Every time I receive accident notifications with the message of serious head injuries to children, I ask my self –“Were they buckled-in?” and “Were they sitting in child restraints?”
The seatbelt wearing rate in South Africa requires our attention – and especially that of traffic enforcement officers. You only need to park at the traffic light and count the number of unrestrained passengers driving past.
These accidents with minors as accident victims motivated us to add a section to the Arrive Alive website on “Child Restraints and Road Safety”.
It is our wish that this will contribute towards creating awareness of road safety. Our road users need to understand that:
• Seat-belts and child restraints are secondary safety devices and are primarily designed to prevent or minimize injury to a vehicle occupant when a crash has occurred. Seat-belts and child restraints thus:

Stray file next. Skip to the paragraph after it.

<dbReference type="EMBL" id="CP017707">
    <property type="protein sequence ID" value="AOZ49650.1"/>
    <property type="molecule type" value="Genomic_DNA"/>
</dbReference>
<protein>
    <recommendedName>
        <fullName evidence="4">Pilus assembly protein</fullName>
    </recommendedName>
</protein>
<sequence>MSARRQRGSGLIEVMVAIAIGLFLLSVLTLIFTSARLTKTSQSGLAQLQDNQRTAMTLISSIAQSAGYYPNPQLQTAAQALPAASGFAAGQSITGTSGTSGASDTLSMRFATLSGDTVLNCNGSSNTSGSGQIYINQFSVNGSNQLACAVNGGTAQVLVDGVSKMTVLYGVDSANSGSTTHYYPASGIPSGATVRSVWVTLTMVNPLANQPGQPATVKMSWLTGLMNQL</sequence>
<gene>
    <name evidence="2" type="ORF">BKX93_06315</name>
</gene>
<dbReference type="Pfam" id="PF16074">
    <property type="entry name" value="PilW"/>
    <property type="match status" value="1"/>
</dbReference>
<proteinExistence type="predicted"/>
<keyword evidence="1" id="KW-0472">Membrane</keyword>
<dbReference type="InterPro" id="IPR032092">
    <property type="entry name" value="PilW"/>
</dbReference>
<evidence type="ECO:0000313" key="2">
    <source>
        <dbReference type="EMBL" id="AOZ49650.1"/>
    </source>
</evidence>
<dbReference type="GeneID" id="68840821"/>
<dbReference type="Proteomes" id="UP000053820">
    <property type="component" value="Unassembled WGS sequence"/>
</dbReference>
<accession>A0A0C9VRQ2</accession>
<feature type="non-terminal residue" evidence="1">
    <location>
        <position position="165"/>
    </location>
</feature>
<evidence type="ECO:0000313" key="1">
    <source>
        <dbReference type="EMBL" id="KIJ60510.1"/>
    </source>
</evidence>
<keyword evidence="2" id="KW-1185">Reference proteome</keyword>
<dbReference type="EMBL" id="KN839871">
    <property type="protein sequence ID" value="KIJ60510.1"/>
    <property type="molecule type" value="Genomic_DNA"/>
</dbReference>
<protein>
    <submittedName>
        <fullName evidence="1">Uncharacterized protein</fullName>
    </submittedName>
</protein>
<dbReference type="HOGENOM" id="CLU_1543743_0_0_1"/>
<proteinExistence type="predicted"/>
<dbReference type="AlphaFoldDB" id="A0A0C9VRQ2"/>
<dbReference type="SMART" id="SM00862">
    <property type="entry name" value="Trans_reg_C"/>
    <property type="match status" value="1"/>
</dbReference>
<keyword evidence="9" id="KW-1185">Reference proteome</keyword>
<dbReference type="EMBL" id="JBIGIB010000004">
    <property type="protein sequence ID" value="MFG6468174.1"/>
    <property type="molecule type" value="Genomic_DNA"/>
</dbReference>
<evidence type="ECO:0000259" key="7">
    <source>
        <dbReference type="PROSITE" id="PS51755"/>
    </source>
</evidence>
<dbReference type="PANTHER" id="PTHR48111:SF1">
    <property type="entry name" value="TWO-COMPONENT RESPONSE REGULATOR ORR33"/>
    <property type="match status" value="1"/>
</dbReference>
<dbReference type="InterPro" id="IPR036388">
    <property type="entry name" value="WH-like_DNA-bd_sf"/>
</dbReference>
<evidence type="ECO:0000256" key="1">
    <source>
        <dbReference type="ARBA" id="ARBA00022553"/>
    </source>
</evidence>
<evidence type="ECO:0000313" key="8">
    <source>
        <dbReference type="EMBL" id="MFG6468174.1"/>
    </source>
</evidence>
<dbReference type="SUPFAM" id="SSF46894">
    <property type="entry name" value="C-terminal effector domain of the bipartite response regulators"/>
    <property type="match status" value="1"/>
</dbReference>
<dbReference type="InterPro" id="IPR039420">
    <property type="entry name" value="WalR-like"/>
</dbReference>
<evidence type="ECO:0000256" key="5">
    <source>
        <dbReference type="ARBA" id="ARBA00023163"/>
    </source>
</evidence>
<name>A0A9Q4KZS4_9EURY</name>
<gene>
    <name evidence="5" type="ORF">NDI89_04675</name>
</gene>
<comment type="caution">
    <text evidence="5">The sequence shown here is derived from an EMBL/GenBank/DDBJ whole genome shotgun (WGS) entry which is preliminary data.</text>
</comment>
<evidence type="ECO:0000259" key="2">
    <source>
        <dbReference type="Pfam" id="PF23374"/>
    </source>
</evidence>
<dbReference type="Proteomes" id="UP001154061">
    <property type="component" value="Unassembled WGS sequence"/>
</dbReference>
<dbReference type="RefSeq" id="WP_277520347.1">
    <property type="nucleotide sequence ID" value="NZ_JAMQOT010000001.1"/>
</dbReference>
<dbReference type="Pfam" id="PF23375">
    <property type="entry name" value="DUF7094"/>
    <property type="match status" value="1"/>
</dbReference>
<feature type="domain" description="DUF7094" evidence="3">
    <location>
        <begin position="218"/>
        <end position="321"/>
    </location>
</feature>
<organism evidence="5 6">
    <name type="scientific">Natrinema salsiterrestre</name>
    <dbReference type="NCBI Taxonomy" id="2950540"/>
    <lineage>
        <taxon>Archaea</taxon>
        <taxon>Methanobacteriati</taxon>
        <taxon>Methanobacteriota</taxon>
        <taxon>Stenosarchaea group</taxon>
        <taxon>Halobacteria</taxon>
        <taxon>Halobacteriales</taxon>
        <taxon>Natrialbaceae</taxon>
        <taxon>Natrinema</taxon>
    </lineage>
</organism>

– reduce the risk of contact with the interior of the vehicle or reduce the severity of injuries if this occurs;
– distribute the forces of a crash over the strongest parts of the human body;
– prevent the occupant from being ejected from the vehicle in an impact;
– Prevent injury to other occupants (for example in a frontal crash, unbelted rear-seated passengers can be catapulted forward and hit other occupants)
We need to consider the safety of more than just the driver – and plead with traffic officials to strictly enforce seatbelt legislation!
[This photo is of Anya Nel in a rental vehicle in Mexico. Her parents, Stephen & Elzette Nel, are health professionals in Canada and confirmed that the child restraint is a bit too big for Anya but this is what they could find with the rental vehicle in Mexico and they will never drive without a child restraint!]
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